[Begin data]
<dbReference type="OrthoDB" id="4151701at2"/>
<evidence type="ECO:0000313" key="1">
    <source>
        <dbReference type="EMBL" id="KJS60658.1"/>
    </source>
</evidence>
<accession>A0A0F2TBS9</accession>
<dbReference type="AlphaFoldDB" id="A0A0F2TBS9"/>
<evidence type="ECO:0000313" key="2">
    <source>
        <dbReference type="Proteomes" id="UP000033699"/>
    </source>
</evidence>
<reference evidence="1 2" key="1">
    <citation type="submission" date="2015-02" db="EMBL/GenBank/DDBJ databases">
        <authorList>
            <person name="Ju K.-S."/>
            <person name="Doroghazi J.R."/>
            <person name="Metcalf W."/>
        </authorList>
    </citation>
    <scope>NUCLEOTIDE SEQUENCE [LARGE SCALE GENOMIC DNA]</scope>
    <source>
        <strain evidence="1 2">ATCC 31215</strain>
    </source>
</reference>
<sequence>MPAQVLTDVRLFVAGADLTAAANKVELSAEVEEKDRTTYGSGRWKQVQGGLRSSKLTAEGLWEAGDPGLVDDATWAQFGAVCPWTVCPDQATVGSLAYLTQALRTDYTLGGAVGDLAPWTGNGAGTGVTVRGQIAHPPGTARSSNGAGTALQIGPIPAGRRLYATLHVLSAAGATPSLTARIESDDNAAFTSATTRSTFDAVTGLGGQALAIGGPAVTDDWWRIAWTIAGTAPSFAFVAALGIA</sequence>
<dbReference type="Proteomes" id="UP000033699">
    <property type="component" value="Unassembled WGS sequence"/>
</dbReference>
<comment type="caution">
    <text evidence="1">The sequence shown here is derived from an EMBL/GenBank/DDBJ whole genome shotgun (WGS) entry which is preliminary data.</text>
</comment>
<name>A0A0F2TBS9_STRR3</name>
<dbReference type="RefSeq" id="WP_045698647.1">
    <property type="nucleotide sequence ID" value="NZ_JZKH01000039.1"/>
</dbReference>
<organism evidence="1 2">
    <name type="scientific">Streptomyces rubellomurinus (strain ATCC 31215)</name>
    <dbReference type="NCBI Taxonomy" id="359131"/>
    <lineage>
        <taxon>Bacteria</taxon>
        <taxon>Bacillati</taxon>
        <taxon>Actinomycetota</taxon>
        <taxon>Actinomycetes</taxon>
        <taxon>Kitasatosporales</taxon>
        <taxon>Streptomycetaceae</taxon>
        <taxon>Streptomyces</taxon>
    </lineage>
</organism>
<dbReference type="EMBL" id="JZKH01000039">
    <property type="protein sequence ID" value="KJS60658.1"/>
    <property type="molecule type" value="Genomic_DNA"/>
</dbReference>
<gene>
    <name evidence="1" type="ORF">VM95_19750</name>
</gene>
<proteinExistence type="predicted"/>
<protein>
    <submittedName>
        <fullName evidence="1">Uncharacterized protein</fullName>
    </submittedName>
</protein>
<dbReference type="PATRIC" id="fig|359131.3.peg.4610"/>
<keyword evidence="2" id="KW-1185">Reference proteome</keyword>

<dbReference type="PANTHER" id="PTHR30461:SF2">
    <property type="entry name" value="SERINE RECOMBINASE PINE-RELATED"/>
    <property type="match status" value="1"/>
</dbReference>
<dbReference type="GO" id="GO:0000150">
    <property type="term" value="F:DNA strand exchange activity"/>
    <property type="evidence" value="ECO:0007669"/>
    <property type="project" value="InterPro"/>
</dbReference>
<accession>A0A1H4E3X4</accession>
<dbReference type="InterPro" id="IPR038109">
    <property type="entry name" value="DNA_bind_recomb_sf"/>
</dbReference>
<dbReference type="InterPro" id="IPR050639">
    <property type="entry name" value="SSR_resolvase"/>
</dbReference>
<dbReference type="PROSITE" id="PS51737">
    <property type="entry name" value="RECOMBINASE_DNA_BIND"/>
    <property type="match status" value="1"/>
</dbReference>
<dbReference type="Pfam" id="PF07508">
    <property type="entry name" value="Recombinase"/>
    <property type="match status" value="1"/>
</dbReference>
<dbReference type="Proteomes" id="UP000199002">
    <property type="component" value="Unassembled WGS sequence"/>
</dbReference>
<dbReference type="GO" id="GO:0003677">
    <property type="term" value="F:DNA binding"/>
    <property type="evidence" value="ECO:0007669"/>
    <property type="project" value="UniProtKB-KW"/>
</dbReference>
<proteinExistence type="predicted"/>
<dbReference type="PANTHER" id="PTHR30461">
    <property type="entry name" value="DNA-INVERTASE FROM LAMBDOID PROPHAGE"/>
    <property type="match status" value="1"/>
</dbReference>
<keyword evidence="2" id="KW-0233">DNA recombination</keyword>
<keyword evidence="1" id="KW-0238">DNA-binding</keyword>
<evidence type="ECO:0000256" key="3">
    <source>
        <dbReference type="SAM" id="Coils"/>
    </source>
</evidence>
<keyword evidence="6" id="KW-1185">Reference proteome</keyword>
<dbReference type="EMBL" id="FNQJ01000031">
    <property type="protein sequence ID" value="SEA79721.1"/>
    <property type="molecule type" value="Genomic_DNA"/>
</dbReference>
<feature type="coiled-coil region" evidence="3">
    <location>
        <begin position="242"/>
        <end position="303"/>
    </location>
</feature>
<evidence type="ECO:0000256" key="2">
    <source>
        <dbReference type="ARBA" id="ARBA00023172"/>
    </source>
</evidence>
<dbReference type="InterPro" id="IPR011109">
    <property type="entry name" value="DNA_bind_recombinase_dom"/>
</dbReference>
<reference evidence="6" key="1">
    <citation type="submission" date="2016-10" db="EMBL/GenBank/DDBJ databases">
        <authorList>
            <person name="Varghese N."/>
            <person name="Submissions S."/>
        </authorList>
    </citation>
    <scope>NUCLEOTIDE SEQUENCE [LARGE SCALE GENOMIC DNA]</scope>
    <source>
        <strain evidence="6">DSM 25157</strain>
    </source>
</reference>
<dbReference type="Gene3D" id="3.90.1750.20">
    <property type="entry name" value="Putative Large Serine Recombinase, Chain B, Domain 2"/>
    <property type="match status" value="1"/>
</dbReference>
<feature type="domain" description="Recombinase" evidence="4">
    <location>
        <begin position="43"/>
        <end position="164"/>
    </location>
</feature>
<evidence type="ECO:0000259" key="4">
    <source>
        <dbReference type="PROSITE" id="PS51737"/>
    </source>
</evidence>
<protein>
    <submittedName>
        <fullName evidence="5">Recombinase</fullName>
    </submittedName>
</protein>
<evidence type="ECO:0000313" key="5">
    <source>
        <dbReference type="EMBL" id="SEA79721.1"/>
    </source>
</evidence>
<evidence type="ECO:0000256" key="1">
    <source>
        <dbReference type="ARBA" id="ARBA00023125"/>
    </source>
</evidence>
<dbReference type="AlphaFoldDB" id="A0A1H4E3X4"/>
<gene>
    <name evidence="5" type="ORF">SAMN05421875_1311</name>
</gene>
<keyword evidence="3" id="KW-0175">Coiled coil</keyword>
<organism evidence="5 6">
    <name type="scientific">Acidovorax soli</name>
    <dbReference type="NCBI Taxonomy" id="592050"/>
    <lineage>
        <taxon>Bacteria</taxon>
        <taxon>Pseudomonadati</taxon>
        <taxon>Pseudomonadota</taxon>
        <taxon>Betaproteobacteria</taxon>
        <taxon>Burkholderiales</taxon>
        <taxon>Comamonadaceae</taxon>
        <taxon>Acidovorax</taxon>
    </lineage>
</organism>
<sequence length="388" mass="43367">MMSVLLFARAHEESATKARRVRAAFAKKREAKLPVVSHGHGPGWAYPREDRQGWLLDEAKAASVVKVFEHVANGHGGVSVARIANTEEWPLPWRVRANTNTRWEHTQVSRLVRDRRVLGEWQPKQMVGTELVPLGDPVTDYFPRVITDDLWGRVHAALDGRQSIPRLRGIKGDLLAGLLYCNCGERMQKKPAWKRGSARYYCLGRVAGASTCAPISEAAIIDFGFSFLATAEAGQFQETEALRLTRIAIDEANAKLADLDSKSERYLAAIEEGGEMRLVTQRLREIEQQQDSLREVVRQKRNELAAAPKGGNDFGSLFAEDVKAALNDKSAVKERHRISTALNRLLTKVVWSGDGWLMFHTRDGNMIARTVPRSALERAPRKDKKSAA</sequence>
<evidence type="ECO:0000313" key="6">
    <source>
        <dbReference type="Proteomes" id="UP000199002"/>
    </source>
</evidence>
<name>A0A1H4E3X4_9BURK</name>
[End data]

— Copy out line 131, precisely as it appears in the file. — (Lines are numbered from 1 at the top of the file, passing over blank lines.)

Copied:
        <authorList>